English<>Korean Legal Translations
Our Translation Company is located in Spain and offers services for Spanish<>English<>Korean. Our Korean-native translators are legal professionals and are aware of the legal context in South Korea.
What exactly is meant by English-Korean Legal Translation?
Legal translation is focused on a wide variety of documents such as wills, court and financial documents, declarations, patents or court decrees.
Legal translators of Korean must have a good knowledge of the legal system of the country from which the document originates. In order to avoid misleading translations, they must also have an extensive knowledge of both English law and the law that applies to South Korea.
In a globalized world where companies from all over the world can do business, legal translation takes on a very important role. We would like to take this opportunity to remind you that not all legal translations need to be official (certified). Translations from or into Korean should only be officially certified when requested by an official institution, agency or department. So be sure to check if an official, certified or sworn translation is required in South Korea, or if maybe a simple translation Korean<>English will do.
Korean Legal Translation differ from other types of translation
Legal documents in Korean, unlike other documents such as a general web site, have a specific terminology. Our Korean Legal Translators are able to correctly translate these concepts into English or Spanish. They do not simply replace one word for another.
The choice of certain words in a legal text has a very specific and precise meaning. On the other hand, any ambiguity or inaccuracy can invalidate a legally binding document. A small mistake could have significant financial and/or legal consequences.
Legal jargon of each country (UK, South Korea…) is complex and its terminology can be very specific. Add to this the cultural and regional differences in territories where Korean is spoken, and you can understand how difficult legal translation can be.
Legal translators translate a legal concept from English into Korean or vice versa. To be legally binding, the English and the legal Korean terminology must be unambiguous.
Textual references for Korean Legal Translators
All legal translators of Korean turn to reference works to do their job. For example, specialized dictionaries and glossaries, codes, laws and legal doctrine, both in English and from countries like South Korea.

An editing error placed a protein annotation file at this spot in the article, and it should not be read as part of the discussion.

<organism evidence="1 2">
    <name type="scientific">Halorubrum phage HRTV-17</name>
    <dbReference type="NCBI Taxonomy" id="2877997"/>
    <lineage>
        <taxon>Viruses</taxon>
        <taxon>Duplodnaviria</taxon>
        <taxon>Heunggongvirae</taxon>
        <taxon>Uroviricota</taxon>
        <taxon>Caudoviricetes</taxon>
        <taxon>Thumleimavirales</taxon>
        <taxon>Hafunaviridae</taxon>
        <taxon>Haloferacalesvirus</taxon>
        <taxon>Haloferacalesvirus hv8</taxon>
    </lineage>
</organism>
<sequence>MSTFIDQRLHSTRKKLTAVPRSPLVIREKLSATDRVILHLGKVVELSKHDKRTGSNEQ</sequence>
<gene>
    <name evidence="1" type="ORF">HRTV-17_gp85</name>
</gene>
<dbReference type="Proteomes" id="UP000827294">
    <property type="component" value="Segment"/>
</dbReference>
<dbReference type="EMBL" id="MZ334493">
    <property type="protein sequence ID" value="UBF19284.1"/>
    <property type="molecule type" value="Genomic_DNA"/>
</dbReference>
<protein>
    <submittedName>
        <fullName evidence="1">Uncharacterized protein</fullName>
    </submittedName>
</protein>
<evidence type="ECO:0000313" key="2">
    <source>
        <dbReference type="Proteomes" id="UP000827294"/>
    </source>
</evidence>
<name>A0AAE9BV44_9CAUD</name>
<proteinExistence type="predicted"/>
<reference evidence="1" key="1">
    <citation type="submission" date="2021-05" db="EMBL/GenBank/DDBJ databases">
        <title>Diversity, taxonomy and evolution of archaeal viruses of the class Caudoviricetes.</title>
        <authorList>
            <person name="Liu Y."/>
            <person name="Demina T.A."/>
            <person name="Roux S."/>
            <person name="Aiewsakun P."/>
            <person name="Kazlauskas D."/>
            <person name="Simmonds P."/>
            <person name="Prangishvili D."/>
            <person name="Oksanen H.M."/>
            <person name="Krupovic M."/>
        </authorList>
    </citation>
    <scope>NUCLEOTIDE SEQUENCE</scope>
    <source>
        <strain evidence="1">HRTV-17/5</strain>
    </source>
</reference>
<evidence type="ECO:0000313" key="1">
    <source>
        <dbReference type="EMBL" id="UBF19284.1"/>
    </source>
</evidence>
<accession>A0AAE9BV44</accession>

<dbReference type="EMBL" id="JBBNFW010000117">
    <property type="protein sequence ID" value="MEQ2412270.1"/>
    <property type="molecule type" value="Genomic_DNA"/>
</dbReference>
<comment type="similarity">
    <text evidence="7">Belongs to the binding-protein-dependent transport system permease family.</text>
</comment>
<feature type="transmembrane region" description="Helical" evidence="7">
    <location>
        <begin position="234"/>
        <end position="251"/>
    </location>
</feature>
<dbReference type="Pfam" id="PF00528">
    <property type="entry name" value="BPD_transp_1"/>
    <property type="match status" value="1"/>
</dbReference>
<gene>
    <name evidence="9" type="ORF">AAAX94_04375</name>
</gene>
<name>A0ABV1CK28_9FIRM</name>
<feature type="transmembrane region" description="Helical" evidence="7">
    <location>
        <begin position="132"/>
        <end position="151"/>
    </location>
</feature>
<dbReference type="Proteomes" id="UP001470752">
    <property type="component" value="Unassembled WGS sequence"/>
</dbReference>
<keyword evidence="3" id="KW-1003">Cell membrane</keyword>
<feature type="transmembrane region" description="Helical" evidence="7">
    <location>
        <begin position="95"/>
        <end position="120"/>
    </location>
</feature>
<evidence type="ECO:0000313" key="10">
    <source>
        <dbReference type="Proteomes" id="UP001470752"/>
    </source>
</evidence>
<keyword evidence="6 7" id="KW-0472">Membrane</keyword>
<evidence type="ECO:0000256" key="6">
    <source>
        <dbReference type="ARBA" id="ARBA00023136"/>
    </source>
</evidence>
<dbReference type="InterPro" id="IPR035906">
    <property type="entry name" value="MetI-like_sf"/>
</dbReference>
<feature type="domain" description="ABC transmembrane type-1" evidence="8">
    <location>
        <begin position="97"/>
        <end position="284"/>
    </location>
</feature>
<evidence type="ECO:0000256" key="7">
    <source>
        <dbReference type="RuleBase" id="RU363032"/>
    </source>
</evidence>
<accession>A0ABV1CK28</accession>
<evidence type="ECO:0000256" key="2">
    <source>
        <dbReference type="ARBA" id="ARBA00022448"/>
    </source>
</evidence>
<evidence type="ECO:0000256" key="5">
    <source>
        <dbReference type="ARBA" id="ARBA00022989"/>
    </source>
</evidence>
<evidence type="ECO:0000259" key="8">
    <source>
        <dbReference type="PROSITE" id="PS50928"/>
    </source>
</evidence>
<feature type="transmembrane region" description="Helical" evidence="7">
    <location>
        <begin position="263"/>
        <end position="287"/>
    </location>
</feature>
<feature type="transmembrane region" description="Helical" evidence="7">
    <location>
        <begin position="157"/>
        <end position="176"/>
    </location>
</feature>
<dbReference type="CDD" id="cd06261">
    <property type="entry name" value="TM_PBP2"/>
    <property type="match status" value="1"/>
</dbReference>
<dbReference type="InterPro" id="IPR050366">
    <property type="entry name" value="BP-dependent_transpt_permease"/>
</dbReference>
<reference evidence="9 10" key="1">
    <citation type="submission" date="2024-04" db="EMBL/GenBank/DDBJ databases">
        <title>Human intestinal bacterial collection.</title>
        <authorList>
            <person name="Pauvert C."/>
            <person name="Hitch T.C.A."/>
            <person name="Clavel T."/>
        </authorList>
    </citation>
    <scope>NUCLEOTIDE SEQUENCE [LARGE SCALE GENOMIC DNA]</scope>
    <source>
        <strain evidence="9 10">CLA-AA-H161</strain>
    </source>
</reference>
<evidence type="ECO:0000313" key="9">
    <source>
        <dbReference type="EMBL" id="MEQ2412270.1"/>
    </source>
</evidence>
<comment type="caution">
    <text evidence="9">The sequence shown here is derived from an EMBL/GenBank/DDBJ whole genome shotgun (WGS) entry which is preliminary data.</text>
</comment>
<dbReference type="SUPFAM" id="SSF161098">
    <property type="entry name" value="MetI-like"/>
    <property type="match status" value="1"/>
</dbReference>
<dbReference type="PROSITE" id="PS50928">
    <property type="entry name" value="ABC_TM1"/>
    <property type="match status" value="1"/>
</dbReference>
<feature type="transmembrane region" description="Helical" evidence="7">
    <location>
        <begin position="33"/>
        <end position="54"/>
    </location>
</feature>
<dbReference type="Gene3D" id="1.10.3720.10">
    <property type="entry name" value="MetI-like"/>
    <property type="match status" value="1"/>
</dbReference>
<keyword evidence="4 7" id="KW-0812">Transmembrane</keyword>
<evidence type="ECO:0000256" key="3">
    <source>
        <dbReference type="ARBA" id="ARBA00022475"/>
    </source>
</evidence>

Legal translators frequently check out civil and criminal procedure codes and regulatory rules. In these reference books they usually find precise descriptions in Korean and in English of each legal concept.
Referral sources help translators confirm that they are using the appropriate terms used in a given legal proceeding. The work of a legal Korean-English translator is very precise and painstaking. In addition to these specialised legal researches, Korean translators use computer aided translation tools like TM (Translation Memories) and Multilingual Term Bases. Translation Memories let them find pieces of text already translated by them or by other translators. Specific Korean Machine Translation engines are also used in combination with TM and have proven to be very useful.
Where is Korean spoken?
75 million people in North and South Korea speak Korean (한국어 in Korean) The 25 million North Koreans play no role in either the Internet or the global economy, while in South Korea, which represents 2% of the world economy, over 80% have access to the Internet.
Other translation types from Korean
Legal translation in other languages
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A quick overview of the Korean language
Until the 7th century, Korean was written in Chinese characters, which are not suitable for agglutinative languages, and so a syllabic alphabet was developed. In the 15th century an alphabet was created that is still used today, Hangul, a completely new creation that finally prevailed in the 20th century.
Korean is spoken by about 63 million people in South Korea, North Korea, China, Japan, Uzbekistan, Kazakhstan and Russia. The relationship between Korean and other languages is uncertain, although some linguists believe that it belongs to the Altaic languages. Grammatically, Korean is very similar to Japanese and about 70% of its vocabulary comes from Chinese.